Corbucci’s most serious film, a brilliant revisionist western starring two titans of European cinema, Jean-Louis Trintignant and Klaus Kinski, just because they became household names
A devastating Morricone score as well- perhaps not as catchy as some of his other works—but more nuanced and layered- quite beautiful
Corbucci’s trademark zooms throughout
Both actors play it pretty close to the vest actually- which is Trintignant’s trademark style (and he’s one of the best ever at it) but it’s rare to see Kinski not go bananas (who was no stranger to Spaghetti westerns- he was in For a Few Dollars More with Leone a few years before)
Corbucci had an impressive run here- (this is his fifth archiveable film from1966-1968) but it is impossible to talk about him without talking about the superior Leone. He’s using Morricone, names like “Loco” for Kinski’s bounty hunter villain. And Trintignant’s name is “Silence”- like Bronson’s “Harmonica” in Once Upon a Time in the West– Trintignant never speaks (and it’s still a great performance).
Breathtaking shot of the foggy with snow-filled backdrop- almost a whiteout – Kinski on horseback at 19 minutes.
Corbucci revels in the long shot here, the mountain ranges to Morricone’s score
Largely humorless, the least pastiche of Corbucci’s films— the Trintignant scene where he makes love to the widow wouldn’t work at all in his other films and it’s quite poignant here
The dedication to snow as the backdrop is impressive- apparently much of it is shaving cream—it is pervading- a part of the film for sure—makes it unique in the western canon (McCabe from Altman for sure a few years after—and both using heavy camera zooms)—another one is Tarantino’s Hateful Eight which owes much to this film (Tarantino in general owes much to the spaghetti western and Corbucci). Like Corbucci’s film this snow-laden film about the carrying philosophies of bounty hunters and law men, new sheriffs, stagecoach rides, and Morricone scores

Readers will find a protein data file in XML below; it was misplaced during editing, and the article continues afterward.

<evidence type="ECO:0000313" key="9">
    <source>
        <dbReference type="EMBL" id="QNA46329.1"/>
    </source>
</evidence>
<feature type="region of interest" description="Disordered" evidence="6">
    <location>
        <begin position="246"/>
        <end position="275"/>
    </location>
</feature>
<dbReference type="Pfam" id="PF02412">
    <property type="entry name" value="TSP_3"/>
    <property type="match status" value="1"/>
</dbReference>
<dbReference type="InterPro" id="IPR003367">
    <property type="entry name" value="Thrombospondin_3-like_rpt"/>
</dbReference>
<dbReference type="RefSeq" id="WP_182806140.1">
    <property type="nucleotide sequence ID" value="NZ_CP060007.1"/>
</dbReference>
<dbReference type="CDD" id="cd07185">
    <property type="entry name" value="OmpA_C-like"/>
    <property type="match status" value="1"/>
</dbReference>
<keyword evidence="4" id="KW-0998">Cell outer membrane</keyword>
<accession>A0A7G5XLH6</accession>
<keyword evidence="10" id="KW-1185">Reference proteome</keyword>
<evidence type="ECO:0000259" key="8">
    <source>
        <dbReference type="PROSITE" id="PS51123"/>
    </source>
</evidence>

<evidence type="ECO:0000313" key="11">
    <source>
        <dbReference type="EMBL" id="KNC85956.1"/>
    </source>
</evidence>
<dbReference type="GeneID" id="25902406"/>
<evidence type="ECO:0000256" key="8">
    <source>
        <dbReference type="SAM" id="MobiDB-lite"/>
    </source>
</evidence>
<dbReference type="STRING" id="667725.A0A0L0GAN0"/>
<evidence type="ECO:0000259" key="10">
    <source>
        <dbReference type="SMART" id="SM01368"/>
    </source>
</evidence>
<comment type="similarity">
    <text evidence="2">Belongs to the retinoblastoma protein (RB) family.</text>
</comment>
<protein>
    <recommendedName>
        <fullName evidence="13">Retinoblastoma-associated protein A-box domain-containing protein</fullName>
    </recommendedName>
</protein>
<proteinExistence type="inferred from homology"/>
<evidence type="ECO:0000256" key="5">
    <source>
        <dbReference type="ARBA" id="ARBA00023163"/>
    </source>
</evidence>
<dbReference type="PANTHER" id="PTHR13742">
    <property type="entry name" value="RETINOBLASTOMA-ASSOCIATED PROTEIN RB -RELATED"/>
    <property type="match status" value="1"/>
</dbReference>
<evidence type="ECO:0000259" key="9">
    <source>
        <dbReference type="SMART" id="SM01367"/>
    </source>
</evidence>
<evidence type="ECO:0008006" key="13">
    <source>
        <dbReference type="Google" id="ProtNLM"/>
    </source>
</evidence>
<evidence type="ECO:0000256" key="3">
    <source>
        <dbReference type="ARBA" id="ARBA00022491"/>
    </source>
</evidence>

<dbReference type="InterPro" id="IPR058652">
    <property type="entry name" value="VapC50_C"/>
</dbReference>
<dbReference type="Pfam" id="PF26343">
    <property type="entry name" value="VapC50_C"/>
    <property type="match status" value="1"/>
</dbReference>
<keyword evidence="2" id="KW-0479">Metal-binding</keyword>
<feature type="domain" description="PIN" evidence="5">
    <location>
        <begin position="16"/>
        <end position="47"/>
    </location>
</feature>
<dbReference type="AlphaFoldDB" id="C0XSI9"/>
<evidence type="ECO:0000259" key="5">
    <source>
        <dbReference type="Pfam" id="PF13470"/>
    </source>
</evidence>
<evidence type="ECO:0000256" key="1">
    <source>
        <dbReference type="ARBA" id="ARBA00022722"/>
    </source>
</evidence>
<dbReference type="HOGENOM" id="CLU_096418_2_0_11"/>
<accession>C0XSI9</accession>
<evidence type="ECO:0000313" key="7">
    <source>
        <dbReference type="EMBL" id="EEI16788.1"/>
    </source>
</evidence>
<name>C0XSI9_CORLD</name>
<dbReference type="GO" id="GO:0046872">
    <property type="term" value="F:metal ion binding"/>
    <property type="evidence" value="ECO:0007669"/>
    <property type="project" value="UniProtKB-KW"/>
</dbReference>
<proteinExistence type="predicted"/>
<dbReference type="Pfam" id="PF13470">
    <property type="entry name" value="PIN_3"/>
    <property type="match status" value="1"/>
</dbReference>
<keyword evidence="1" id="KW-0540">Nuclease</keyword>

Duality in two leads- both men paid $1000 for a kill, one to kill a criminal for a bounty, one to kill the bounty hunter for revenge – I’m not going to say this has the moral weight of like an Unforgiven but the weight of the leads and equality among them remind me Hackman and Eastwood
A great edit match to a flame at 44 minutes—which leads to a flashback to a horrific past (and the reason Trintignant is silent)—a flame out again to end the flashback – well done
They’re both awesome- but at 5’7 and 5’8 Trintignant and Kinski aren’t exactly John Wayne and Lee Marvin (I think Alan Ladd and Jack Palance in Shane were even smaller so whatever- haha).
An absolute jaw-dropper at 97 minutes- reminds me of the Ikiru shot at the playground through the play structure- here it’s a wood structure- but a perfect frame of a designed mise-en-scene
The ending is grim, dog eat dog nihilism—slaughtering, masochistic